Enhanced performance: Look for opportunities to optimize equipment performance. Identify and address factors such as availability losses, speed losses, and idle time that impact overall performance.

Implement training programs to ensure that your operators have the necessary skills to operate equipment efficiently.

Improve quality: Quality losses can significantly impact OEE. Focus on reducing defects, rework, and scrap.

Implement quality control measures, conduct root cause analysis for defects, adopt computer vision technologies to detect anomalies, and ensure quality in manufacturing and production processes.

Administer corrective actions to improve product quality and reduce waste.

Implement autonomous maintenance: Empower operators to take ownership of the equipment through autonomous maintenance practices. Remotely monitor assets from IoT sensors and devices and deploy computer vision at the edge, reducing reliance on maintenance teams and minimizing downtime.

Put into action OEE-driven maintenance: Use OEE data to prioritize maintenance activities. Focus on critical equipment or components that have a significant impact on OEE.

Enact predictive maintenance strategies by leveraging condition monitoring techniques and real-time data to detect potential equipment failures.

Continuous improvement culture: Foster a culture of continuous improvement throughout the organization.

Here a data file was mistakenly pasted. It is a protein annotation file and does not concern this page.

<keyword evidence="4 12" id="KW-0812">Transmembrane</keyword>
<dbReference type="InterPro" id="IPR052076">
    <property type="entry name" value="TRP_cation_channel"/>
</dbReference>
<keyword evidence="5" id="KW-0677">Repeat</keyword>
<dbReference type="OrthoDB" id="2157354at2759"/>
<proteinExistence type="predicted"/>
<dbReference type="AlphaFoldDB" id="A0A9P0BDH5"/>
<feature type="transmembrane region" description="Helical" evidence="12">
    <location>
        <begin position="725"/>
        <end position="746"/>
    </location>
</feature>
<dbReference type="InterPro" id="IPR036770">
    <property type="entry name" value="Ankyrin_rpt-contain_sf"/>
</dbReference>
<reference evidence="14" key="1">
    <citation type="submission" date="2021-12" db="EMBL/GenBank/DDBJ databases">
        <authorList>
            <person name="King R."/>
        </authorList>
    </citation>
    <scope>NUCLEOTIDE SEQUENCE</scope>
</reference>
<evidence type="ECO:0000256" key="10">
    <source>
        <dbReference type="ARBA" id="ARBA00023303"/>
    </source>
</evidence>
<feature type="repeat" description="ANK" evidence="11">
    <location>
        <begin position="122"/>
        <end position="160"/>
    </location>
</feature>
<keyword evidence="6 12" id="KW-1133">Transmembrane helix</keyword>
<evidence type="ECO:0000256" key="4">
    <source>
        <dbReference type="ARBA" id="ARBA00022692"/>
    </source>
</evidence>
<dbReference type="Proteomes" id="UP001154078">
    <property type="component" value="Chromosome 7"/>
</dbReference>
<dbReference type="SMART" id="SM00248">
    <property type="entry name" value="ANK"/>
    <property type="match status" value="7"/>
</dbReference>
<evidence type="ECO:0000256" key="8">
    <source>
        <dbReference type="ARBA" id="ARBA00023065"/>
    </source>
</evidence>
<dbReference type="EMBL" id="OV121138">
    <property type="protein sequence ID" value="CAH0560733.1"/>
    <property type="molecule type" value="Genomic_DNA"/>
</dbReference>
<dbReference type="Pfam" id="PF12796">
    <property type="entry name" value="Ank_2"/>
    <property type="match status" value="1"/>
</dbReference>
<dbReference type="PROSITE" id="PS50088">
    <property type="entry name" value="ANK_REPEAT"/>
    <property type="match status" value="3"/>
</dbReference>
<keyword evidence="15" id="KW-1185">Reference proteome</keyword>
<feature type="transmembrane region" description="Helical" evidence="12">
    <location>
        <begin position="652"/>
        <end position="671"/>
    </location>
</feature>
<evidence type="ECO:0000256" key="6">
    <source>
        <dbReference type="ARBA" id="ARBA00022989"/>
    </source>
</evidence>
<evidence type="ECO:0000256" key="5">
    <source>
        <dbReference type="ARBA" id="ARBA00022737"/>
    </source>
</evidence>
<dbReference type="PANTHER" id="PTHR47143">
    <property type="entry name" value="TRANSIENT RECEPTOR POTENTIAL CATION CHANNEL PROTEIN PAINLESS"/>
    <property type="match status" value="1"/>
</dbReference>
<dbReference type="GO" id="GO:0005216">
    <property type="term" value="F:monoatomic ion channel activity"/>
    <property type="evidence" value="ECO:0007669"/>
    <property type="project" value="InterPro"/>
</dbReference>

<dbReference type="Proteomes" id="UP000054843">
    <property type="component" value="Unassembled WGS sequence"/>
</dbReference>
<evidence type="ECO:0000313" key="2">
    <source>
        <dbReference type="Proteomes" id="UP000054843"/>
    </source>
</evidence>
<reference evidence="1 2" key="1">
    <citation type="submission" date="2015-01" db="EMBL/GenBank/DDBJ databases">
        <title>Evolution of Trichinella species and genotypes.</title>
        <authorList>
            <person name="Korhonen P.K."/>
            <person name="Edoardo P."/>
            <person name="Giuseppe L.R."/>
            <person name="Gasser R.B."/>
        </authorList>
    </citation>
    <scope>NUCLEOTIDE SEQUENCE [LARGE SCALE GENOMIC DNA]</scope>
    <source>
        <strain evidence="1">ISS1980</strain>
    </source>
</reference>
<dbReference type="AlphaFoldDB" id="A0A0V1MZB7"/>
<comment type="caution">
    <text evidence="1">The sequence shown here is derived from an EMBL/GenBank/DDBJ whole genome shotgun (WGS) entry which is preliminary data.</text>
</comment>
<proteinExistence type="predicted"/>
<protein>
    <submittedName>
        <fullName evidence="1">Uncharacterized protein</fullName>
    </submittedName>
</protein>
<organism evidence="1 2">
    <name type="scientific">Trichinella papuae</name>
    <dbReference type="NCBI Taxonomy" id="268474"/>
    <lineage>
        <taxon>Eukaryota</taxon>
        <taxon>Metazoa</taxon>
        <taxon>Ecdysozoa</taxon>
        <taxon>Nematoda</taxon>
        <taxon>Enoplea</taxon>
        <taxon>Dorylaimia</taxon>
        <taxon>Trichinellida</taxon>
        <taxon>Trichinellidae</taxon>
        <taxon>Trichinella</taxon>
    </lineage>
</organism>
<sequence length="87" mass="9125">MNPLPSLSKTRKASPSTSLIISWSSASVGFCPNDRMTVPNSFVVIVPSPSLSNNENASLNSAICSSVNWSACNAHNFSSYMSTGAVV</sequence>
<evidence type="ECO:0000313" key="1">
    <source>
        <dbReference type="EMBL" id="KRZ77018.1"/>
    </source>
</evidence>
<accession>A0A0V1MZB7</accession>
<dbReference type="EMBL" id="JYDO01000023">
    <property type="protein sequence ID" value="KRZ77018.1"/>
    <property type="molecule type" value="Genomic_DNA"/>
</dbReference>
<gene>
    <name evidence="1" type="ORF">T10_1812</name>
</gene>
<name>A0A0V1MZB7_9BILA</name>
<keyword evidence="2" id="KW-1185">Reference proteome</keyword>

Implement structured improvement initiatives such as Kaizen events, Six Sigma projects, or lean manufacturing methodologies to drive ongoing improvement efforts.

Data-driven decision making: Utilize data analytics to gain insights into the factors affecting OEE.

Analyze OEE trends, identify patterns, and use data to make informed decisions about equipment upgrades, process optimizations, or resource allocation.

Leverage advanced analytics and predictive models to identify potential areas for improvement.

Employee engagement and training: Engage and train employees at all levels to drive OEE improvements. Ensure they understand the importance of OEE, provide them with the necessary training and resources to perform their roles effectively, and involve them in meaningful initiatives. Encourage collaboration and knowledge sharing among teams.

Continuous monitoring and review: OEE improvement is an ongoing process. Continuously monitor OEE, track performance, and review progress against targets. Regularly assess the effectiveness of implemented improvements and adjust as needed. Stay proactive in identifying new improvement opportunities.

Remember that OEE score improvement is a long-term endeavor that requires commitment, collaboration, and relentless focus on continuous improvement.

It is essential to involve all stakeholders (from operators to managers) and celebrate company wins to maintain motivation and engagement.

Challenges for Improving OEE